It’s crazy to think there was a time before recording consoles had EQ, not to mention parametric EQ. It all started back in the late 60s. Deane Jensen (yes, of Jensen Transformer fame) and George Massenburg (who later started George Massenburg Labs or GML) came to Burgess Macneal‘s studio in Maryland to help build a new console that was to have parametric EQs with independent control of gain, Q (bandwidth) and frequency for each band. Burgess got his recording legs by recording the Baltimore Symphony Orchestra as a teenager. That said, for it’s time having parametric EQs in a console was very novel and forward thinking. Soon after beginning on the console, in which they only ever made one, Macneal and his business partners decided to part ways and his Recordings Incorporated studio was absorbed by a company named ITI (International Telecomm Incorporated). Burgess Macneal was named Vice President. ITI was headquartered out of Hunt Valley, MD, just north of Mobtown. The EQ module for the console, the MEP-130 EQ had no fixed stops, making it theoretically practical only for tracking and mixing – but that never stopped anyone as it sounded so good. But as word spread of the new technology, ITI and the audio community soon realized the potential for the mastering market; the seed was planted for what would become the Sontec MEP-250. Sadly, the mixing console never went beyond prototype, but the MEP-130 EQ was sold as a console module very briefly and was repackaged and released as a stand-alone rack mount product in 1971 as the MEP-230A EQ, thus making the MEP-130 module and MEP-230 outboard unit the first commercially available fully parametric EQs. Like the MEP-130, the MEP-230 had ——three bands of fully parametric EQ, but with a 10kHz high shelf and a selectable 50Hz/100Hz low shelf.
Potted Op-Amps and Filter Blocks
What was tricky with these EQs is that everything after the prototype had potted op-amps and filter blocks. That meant the amps and filter blocks were all covered in black epoxy potting compound. [See below.] They did this for two reasons. 1 – as a heat sink for output transistors and 2 – so people wouldn’t be able to steal the design. What it did mean was that you were able to replace the op-amps and filter blocks as they died, relatively easily and with out soldering. It was as simple as buying a new amp from the manufacturer and simply could swap a new one in. However, this assumed the company would be producing these amps in perpetuity. That or you ordered a stockpile. And tragically they stopped making them. So when the amps or filter blocks died, the EQ was a terribly unwieldy paper weight.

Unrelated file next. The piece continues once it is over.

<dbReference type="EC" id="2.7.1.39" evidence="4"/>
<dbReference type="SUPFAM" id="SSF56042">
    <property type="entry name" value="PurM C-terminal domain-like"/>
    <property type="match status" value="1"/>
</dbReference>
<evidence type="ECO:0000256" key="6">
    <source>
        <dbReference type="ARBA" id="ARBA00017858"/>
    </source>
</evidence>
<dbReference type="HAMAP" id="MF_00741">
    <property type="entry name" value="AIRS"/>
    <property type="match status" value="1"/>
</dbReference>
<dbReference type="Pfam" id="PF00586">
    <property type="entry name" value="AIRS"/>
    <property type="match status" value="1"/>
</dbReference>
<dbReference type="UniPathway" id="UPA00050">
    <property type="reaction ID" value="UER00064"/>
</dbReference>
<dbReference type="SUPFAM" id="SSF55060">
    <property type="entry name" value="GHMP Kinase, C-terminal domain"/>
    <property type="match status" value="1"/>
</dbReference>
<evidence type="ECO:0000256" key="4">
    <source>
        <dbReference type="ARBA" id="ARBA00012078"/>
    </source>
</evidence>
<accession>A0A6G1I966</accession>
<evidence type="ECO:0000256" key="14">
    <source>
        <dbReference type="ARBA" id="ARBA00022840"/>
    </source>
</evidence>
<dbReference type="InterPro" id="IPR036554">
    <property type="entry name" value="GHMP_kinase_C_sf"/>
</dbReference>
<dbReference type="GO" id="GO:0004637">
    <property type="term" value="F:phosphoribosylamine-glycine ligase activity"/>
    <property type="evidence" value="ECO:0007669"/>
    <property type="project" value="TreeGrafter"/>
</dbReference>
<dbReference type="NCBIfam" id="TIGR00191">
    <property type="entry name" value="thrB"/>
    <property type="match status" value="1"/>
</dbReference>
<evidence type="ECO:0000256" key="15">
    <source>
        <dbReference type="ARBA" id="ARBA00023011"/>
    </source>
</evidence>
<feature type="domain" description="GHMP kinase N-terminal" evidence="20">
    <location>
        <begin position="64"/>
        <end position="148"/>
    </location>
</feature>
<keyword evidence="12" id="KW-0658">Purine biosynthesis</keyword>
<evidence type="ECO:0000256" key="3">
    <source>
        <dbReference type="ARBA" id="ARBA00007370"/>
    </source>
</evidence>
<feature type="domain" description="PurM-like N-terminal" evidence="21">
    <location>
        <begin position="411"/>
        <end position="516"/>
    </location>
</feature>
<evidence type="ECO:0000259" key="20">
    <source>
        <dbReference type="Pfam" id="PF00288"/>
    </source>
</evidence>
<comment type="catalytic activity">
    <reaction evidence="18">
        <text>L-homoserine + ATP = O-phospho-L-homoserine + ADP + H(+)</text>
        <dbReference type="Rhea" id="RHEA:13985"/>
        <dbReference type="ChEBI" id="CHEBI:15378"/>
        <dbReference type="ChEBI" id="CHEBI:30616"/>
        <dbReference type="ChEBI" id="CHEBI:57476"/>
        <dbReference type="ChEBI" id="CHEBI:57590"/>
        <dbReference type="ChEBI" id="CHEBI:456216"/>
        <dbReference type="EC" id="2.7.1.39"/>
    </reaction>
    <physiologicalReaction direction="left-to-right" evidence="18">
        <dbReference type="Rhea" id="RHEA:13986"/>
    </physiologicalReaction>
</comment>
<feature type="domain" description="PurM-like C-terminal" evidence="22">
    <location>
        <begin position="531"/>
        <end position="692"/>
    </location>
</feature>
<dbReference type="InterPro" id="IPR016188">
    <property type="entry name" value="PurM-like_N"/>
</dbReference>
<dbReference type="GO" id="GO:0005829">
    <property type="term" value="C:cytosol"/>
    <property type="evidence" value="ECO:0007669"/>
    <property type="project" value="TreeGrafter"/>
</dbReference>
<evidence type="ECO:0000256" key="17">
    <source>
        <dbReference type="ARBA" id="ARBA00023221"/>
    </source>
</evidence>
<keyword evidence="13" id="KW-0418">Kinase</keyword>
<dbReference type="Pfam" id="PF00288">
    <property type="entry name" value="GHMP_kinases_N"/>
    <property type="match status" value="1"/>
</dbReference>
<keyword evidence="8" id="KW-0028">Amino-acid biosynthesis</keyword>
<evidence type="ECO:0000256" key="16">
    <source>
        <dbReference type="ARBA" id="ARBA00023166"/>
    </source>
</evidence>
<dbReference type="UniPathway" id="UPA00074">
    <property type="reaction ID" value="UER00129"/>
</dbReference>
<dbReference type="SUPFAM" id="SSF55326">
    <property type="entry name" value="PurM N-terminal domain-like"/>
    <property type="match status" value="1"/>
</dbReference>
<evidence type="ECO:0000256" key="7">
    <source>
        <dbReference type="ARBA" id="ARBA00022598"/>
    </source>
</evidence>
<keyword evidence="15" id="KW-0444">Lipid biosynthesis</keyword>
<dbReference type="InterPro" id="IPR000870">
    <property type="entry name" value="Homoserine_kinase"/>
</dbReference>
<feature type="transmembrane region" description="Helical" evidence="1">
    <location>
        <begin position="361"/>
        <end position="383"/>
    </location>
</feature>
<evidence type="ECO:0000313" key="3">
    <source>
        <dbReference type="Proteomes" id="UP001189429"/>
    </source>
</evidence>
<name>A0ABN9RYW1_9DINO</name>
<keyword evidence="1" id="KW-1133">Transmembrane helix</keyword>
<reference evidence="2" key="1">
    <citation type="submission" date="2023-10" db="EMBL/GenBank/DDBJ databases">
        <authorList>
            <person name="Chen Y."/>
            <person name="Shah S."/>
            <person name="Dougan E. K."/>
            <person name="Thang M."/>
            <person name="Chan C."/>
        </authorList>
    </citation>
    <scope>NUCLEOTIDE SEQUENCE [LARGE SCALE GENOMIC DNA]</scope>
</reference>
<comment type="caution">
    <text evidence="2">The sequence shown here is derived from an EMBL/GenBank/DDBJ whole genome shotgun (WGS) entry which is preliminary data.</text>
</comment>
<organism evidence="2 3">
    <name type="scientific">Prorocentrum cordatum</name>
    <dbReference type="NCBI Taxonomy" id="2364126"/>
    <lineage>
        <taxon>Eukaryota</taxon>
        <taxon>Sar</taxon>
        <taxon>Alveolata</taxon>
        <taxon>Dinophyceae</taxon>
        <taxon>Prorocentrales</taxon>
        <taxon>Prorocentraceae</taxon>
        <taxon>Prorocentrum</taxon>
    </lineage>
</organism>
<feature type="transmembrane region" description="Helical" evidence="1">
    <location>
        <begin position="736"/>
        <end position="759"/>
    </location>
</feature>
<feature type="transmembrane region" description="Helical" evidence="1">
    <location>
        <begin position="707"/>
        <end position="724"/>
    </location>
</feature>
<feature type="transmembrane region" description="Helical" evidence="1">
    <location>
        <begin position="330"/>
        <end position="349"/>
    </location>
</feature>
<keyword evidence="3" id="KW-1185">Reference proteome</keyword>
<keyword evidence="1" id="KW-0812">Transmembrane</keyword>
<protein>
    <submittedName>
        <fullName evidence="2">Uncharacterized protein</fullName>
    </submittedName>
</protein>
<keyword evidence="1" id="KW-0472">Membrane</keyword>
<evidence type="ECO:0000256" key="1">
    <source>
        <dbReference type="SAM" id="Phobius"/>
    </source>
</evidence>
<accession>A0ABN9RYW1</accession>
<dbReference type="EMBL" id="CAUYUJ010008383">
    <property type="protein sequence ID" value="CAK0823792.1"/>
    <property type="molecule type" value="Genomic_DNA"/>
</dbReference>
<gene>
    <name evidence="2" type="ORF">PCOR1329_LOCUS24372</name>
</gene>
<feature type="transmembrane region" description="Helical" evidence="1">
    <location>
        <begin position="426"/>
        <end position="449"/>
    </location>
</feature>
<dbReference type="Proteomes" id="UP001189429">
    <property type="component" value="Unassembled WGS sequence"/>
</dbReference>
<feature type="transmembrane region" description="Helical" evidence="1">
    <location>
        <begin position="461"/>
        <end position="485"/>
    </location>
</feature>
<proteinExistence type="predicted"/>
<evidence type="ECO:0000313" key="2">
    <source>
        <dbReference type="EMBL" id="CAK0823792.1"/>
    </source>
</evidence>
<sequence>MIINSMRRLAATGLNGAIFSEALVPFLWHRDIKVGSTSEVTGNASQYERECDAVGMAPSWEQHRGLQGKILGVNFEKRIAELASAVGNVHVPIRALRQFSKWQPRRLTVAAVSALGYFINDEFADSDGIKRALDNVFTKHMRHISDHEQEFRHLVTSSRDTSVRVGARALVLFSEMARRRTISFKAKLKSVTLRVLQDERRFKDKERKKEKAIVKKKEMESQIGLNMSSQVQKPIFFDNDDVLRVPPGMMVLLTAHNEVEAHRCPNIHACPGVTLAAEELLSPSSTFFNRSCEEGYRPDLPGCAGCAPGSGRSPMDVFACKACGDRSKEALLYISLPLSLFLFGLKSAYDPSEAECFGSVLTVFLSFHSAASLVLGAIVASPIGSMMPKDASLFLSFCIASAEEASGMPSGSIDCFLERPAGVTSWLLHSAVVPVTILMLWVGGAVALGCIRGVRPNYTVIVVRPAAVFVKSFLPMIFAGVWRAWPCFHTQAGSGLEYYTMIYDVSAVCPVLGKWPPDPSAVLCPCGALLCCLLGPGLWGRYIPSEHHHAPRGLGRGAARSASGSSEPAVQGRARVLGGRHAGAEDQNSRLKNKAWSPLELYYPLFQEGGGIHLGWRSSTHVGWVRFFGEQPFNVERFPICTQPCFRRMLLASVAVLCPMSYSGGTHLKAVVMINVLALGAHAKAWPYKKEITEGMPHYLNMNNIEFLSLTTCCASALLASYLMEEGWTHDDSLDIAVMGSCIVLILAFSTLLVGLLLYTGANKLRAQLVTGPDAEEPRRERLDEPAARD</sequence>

The Great Find On Craigslist
So this brings me to the summer of 2017. I saw an ad in Craigslist for an ITI EQ. It was listed as an “MEP-30 EQ” – which was a curious mistake that perhaps kept people from thinking it was legit. I thought I’d pick it up. Worst case: I’d get to see an early ITI EQ and possibly get some information about it. Best case: it was functioning and he had extra filters and amps. Turned out it was the MEP-130 Module EQ pulled from the prototype of the ITI console. I got to talking to the man (Doug) who sold it to me, and was able to pick his brain about how he worked with Burgess and actually worked on the ITI console and other varies sundries in the 60s/70s. He said the ITI console ended up in a houseboat that doubled as a recording studio. Sadly the boat sank and the console with all those ITI MEP-130 console EQs are at the bottom of the Baltimore Harbor. A few were salvaged. I reckon this EQ I bought was the last bit of evidence it actually existed. However, at this point I still didn’t even know if it passed signal or would kill me if I turned it on.
Joe From JLM Audio Restoration
So I decided on the gamble. I bought it and brought it home and of course being the tinkerer I am, I opened up the top panel and took some pictures of it and posted it to instagram. What felt like 30 seconds, but was probably a day later, I got an email from Joe Malone at JLM Audio. I’ve known him for a few years as I am a huge fan of his work at JLM Audio, so I took his email seriously when he was interested in my MEP-130 and especially the part about not plugging it until until the power supply has been fixed! ZZZZZZZZZzzzzzap! He very quickly realized from my photos that my ITI MEP-130 had un-potted op-amps and filters – hence the prototype. So you could actually copy them, rebuild them and then all those dead paperweights of a EQ could be brought back to life. So in the end, he was able to rebuild all the op-amps, he rebuilt the power supply using a new modern compact SMPS power supply with super filtering instead of the dangerous old power supply which would have needed a 2 unit rack high case just for itself, and put this half a century old baby back in a rack. And all your new songs can go through the ITI MEP-130 Parametric EQ Serial #001/002. I am pretty honored to carry such a wonderful piece of history that’s over 50 years old in my studio and will be sure to use it on your next record.